On Saturday my plan was to run the ParkRun, starting at 09:00 and then continue with what I’d planned to do. I got to the underground station in time, a train pulled in. I got on. The train didn’t move. Some 5 or so minutes later the driver told us there was a signal failure. He couldn’t say when we’d depart. Hmm – a change to my plans. I managed that change. My view is that everyone is a change manager and we can all do it well enough.
But this goes unrecognised in the received wisdom that change fails. I googled the phrase ‘Why does change fail?’ and got 613,000,000 links. Quite a few then. I decided not to trawl through all of these to find out why. Instead I randomly picked a 2013 Strategy&/Katzenbach Center survey of global senior executives on culture and change management, which found (as most surveys of change do) that the success rate of major change initiatives is only 54 percent. The survey suggests 3 reasons for the failure:
‘The first—no surprise—is “change fatigue,” the exhaustion that sets in when people feel pressured to make too many transitions at once.’
The second ‘because companies lack the skills to ensure that change can be sustained over time.’
The third, ‘is that transformation efforts are typically decided upon, planned, and implemented in the C-suite, with little input from those at lower levels.’
Even though the article citing these reasons for failure offers ‘10 guiding principles for change can help executives navigate the treacherous shoals of transformation in a systematic way’, 2 years later McKinsey confidently says, ‘We know, for example, that 70 percent of change programs fail to achieve their goals, largely due to employee resistance and lack of management support.’ In 2017 we were still being fed a diet of ‘change fails’, for example, ‘Corporate transformations still have a miserable success rate, even though scholars and consultants have significantly improved our understanding of how they work. Studies consistently report that about three-quarters of change efforts flop—either they fail to deliver the anticipated benefits or they are abandoned entirely.’
Can we believe that this level of change effort ‘fails’? If so, it makes one wonder how most organisations stagger on. One researcher doubts these reports of failure. He asks the question ‘Do 70 Per Cent of All Organizational Change Initiatives Really Fail?’ In a well-argued piece, he concludes: ‘whilst the existence of a popular narrative of 70 per cent organizational-change failure is acknowledged, there is no valid and reliable empirical evidence to support such a narrative.’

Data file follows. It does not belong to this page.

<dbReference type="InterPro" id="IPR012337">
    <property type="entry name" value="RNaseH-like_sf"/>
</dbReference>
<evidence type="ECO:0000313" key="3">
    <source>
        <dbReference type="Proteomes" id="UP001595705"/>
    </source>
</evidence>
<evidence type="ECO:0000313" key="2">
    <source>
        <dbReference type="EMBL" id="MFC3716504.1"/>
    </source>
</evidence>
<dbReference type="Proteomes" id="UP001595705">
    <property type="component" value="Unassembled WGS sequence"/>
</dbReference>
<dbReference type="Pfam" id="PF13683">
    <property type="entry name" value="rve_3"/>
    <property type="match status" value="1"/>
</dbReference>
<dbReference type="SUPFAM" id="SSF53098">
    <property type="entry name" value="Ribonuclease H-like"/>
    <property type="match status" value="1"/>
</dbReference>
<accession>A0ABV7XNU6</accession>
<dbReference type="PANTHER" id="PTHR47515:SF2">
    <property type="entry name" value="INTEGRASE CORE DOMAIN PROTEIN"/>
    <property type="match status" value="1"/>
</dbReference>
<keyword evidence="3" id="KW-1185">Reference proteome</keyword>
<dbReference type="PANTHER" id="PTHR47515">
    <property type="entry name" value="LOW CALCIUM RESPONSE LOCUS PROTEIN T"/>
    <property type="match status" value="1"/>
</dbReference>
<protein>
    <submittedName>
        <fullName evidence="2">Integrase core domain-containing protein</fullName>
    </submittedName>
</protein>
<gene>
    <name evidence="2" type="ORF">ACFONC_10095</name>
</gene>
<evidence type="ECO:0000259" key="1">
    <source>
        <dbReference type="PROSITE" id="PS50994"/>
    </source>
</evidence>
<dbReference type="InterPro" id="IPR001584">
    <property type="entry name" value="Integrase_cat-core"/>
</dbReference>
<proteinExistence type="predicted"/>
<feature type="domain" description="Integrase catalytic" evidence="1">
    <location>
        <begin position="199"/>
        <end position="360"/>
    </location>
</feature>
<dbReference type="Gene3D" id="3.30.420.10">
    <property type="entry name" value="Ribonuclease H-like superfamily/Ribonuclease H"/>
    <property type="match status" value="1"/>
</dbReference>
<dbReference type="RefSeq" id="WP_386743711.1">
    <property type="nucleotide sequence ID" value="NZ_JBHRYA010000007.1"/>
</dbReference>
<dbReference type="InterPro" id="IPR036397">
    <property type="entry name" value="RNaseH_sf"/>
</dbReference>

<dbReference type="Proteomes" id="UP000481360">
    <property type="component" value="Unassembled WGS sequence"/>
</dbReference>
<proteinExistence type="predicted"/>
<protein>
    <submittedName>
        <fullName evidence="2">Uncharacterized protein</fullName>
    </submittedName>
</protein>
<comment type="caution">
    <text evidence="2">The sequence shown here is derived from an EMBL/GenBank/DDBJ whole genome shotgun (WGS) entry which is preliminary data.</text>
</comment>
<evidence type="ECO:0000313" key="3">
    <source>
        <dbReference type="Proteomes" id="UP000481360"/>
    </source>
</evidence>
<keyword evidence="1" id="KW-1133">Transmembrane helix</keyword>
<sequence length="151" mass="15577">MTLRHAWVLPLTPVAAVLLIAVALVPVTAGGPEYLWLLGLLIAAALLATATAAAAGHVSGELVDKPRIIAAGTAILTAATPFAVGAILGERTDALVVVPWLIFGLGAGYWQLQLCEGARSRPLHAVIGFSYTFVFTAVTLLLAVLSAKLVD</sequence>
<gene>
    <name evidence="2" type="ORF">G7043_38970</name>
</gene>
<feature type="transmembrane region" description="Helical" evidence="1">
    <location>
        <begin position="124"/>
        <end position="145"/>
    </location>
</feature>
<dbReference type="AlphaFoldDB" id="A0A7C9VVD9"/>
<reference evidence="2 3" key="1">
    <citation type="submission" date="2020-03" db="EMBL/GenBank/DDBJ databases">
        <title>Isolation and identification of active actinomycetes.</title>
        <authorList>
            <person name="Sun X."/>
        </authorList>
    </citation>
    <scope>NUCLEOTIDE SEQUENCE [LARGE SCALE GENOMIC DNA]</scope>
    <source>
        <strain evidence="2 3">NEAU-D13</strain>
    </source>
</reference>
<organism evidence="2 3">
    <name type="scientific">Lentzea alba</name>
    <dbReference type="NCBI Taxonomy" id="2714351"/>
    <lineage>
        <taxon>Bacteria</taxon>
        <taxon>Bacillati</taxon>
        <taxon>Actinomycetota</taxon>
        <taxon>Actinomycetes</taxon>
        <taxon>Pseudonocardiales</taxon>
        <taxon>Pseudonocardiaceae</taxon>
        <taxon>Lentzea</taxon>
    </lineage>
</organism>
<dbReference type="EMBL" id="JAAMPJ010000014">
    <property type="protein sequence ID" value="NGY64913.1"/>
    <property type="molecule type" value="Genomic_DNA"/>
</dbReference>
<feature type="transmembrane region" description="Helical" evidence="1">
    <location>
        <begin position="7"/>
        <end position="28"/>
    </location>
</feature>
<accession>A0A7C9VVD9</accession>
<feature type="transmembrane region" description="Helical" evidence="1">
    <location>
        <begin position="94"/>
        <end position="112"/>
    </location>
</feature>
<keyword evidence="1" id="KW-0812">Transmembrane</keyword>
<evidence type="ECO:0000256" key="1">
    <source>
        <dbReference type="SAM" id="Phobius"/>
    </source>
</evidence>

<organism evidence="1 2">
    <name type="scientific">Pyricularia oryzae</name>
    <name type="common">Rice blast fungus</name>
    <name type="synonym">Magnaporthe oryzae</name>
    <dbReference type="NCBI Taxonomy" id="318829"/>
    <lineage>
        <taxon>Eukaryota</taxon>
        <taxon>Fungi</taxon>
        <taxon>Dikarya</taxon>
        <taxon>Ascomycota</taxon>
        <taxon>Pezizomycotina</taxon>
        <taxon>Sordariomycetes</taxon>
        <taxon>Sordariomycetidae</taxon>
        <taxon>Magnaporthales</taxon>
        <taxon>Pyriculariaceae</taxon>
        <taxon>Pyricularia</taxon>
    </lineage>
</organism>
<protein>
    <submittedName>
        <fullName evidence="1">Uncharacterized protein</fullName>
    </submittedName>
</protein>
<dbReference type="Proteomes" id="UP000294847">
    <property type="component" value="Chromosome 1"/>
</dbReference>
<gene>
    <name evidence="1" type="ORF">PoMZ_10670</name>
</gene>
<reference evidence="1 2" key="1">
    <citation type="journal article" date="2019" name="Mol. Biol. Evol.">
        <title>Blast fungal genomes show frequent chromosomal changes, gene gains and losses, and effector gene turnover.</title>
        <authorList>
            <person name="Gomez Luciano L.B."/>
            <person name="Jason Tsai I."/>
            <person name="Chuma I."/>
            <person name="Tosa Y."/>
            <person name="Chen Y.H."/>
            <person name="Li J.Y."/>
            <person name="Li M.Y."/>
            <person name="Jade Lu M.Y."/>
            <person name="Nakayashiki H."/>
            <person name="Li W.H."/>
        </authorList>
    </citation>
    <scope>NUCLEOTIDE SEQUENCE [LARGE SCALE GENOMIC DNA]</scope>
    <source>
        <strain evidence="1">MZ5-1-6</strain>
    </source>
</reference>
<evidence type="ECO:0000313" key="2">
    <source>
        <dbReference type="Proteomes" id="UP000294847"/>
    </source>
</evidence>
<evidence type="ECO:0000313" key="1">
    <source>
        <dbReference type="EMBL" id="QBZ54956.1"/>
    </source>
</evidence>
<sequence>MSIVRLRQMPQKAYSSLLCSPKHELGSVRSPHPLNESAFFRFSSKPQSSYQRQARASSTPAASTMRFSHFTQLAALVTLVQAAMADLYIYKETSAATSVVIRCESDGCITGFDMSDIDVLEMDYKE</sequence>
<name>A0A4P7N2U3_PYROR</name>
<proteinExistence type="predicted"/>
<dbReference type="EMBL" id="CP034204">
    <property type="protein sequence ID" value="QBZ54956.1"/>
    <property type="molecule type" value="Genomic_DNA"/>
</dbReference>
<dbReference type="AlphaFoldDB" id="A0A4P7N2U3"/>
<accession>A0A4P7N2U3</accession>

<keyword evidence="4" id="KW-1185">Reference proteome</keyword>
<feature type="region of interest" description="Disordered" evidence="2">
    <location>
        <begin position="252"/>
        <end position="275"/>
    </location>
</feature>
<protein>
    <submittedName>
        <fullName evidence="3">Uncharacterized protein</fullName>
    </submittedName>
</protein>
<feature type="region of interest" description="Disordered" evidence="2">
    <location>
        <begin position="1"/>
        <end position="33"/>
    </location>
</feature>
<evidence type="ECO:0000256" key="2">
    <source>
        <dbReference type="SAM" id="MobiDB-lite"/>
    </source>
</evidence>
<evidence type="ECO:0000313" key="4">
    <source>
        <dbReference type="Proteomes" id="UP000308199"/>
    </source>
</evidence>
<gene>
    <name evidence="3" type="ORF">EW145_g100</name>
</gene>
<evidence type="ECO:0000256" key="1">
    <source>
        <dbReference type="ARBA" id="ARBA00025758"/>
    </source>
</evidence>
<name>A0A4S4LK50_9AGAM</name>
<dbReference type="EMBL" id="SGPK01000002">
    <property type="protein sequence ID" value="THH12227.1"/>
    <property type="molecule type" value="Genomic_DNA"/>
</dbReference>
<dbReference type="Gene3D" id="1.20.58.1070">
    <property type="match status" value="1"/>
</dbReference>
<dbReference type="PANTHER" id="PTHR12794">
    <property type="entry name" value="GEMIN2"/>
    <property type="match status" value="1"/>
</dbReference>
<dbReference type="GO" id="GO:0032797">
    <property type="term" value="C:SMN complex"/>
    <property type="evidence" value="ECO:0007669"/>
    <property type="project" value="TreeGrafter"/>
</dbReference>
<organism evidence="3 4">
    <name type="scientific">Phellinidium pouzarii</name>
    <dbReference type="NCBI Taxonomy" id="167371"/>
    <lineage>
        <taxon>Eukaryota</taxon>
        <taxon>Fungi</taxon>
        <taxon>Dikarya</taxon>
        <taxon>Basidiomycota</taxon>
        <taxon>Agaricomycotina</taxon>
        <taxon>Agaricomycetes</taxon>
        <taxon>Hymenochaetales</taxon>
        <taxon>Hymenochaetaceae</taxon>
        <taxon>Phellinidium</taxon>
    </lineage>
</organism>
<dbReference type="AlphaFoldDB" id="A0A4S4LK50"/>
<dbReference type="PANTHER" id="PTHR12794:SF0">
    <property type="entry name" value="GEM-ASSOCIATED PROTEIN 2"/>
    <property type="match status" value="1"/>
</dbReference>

If we take that line, we might be able to change our perspective on change. Suppose we discovered that most people, for the most part were pretty good at change in their daily lives. In fact, they often seek it out – they move house, take a holiday to a different place, try out a new food, get married or divorced, have a baby … and so on. And when it is imposed on them – missing a bus, breaking a limb, suffering a bereavement – they work through it, sometimes describing a disastrous change as the best thing that happened to them.
With that discovery we could dream that everyone is a change manager. We often hear the phrase ‘everyone a leader’, but how often do we hear the phrase ‘everyone a change manager’. It’s rare, but as Carsten Tams points out in Everybody Is A Change Agent, ‘The understanding of human nature proposed by Bandura and McGregor construes employees as vital change agents, rather than as reluctant implementers or outright resisters in need of conversion.’ Tams suggests we should be ‘motivating employees to implement predefined changes and toward creating an environment in which employees can fully actualize their potential as self-initiating change agents.’
We’ve reached that point in a piece of work I’m engaged in. Believing that everyone is change capable, we are involving people in designing a series of activities, events, learning topics that we hope will switch the perspectives from the popular view that change fails and people resist it to the confident view that change isn’t a succeed or fail event, it is a continuous process of enabling and developing people’s resilience, trust, and belief in their agency that they can handle whatever the situation demands, co-creating the environment which supports this. Like Carsten Tams, we believe our role as organisation designers is ‘to design the organization in a way that enables continuous adaptation to an ever-evolving environment.’ (Tams has a series of five blogs on the topic of rethinking change).
Whether or not you go along with another popular view that it is imperative to become an ‘agile’ organisation, if we are all confident that we can manage change well enough, that we do it all the time in our non-work lives, and that the skills are transferable and can be adapted to our work and work lives, it will help us go some way to building the capabilities of an agile organisation:
· Where people understand that they are part of a wider system and what happens in their part impacts another part
· Where leaders ‘focus on building the context and organization needed for a system to emerge instead of working in sometime heroic attempts to fix the problems herself or coordinate actions of subordinates by detailed command and control.’
· We are willing an able to work with continuous learning from experiments and apply the precepts of ‘intelligent failure’.
· Where there is a genuinely open and collaborative and open communication style
Whether our destiny is to get to this state or whether it will be a continuous process of trying to get there we don’t know yet – either way changing the story from ‘change fails’ to ‘everyone a change manager’ will be a good learning journey to be on. (And, yes I’ve used the 4 Ds of Appreciative Inquiry to shape this piece).
Do you think everyone is a change manager? Let me know.
Image: Agents of change